Dr. Reid is the head of genome informatics at the Regeneron Genetics Center where he leads a team developing and applying novel large-scale computational analysis tools, systems, and methods to produce and analyze large genomic data sets with the goal of making precision medicine a reality. His primary focus is on maximizing the impact that the integration of EHR-derived phenotypes and genomic data can have in providing biological insights to drive drug discovery and improve patient outcomes. Dr. Reid has worked in all aspects of large-scale genomic sequence data production and analysis, and using his background in computational physics, has been an evangelist for cloud computing in genomics and he thoughtful application of data science techniques to next-generation sequencing problems. Dr. Reid received his Ph.D. in physics from The University of Washington and his Bachelor’s degree from Harvey Mudd College. He lives in Stamford, Connecticut with his husband Jim and three cats Sabrina, Lyndon, and and Emile.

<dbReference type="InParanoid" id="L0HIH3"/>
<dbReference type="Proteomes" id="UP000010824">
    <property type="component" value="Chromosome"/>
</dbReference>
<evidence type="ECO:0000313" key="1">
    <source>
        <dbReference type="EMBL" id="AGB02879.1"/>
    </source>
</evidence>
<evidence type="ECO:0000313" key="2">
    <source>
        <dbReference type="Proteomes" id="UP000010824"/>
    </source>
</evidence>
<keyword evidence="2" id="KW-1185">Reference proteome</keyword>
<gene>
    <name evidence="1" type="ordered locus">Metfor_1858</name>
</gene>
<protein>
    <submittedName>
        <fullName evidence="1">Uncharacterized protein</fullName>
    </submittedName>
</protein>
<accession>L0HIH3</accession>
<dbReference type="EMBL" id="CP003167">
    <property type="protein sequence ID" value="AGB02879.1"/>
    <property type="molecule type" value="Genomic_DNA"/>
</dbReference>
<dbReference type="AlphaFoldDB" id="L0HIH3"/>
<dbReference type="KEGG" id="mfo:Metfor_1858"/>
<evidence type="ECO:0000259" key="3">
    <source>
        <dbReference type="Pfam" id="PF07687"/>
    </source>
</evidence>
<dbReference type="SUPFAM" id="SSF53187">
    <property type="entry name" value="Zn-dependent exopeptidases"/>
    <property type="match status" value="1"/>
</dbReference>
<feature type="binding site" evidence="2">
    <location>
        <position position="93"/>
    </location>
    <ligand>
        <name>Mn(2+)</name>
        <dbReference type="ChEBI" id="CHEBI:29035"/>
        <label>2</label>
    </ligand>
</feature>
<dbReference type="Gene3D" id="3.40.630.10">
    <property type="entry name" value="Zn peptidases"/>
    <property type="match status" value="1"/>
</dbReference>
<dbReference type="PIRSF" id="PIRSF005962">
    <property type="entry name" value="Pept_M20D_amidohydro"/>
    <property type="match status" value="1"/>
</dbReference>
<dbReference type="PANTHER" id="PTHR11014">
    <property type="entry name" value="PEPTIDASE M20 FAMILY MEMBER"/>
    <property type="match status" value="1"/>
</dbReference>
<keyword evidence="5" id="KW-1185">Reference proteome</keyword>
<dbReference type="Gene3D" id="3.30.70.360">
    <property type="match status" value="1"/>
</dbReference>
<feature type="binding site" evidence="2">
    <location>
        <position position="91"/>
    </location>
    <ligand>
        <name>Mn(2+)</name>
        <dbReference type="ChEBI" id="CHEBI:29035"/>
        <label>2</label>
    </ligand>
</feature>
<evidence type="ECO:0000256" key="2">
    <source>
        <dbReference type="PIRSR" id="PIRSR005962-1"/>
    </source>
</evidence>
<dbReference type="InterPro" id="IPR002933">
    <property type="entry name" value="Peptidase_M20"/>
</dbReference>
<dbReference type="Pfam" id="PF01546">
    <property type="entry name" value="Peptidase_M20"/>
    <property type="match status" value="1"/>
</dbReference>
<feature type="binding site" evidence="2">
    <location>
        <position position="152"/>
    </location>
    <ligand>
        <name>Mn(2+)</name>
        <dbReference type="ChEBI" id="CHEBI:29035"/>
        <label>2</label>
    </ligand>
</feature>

Sooner or later everyone is touched by disease. With this hard fact in mind, over the past 30 years, we at Regeneron have done everything we can to bring science to medicine and develop therapeutics to improve health outcomes for everyone. Towards this end, in 2014 we launched the “Regeneron Genetics Center” and embarked on one of the largest sequencing efforts in the world to bring the genomics revolution to drug development with the goal of making important new medicines informed by human genetics and validated using our best-in- class mouse genetics technologies. Because of the scale of sequencing needed to discover and validate the impact of rare functionally important genetic variants, we knew we would need one of the largest genomic data science efforts ever conceived to enable the RGC. Our early large-scale data strategy has already paid off with a new drug target for chronic liver disease*, but knowing that there are many more insights to be gained from our rapidly growing TB-scale data set of more than 80B data points, we turned to the Databricks Unified Analytics Platform to provide both scalability so that we can work in every disease area simultaneously, and enable users at all levels of expertise in the drug development teams to gain insights from our massive volume of diverse data. We know that having the data is just the first step, enabling drug development teams to answer questions with the data is how we are building the future of drug discovery.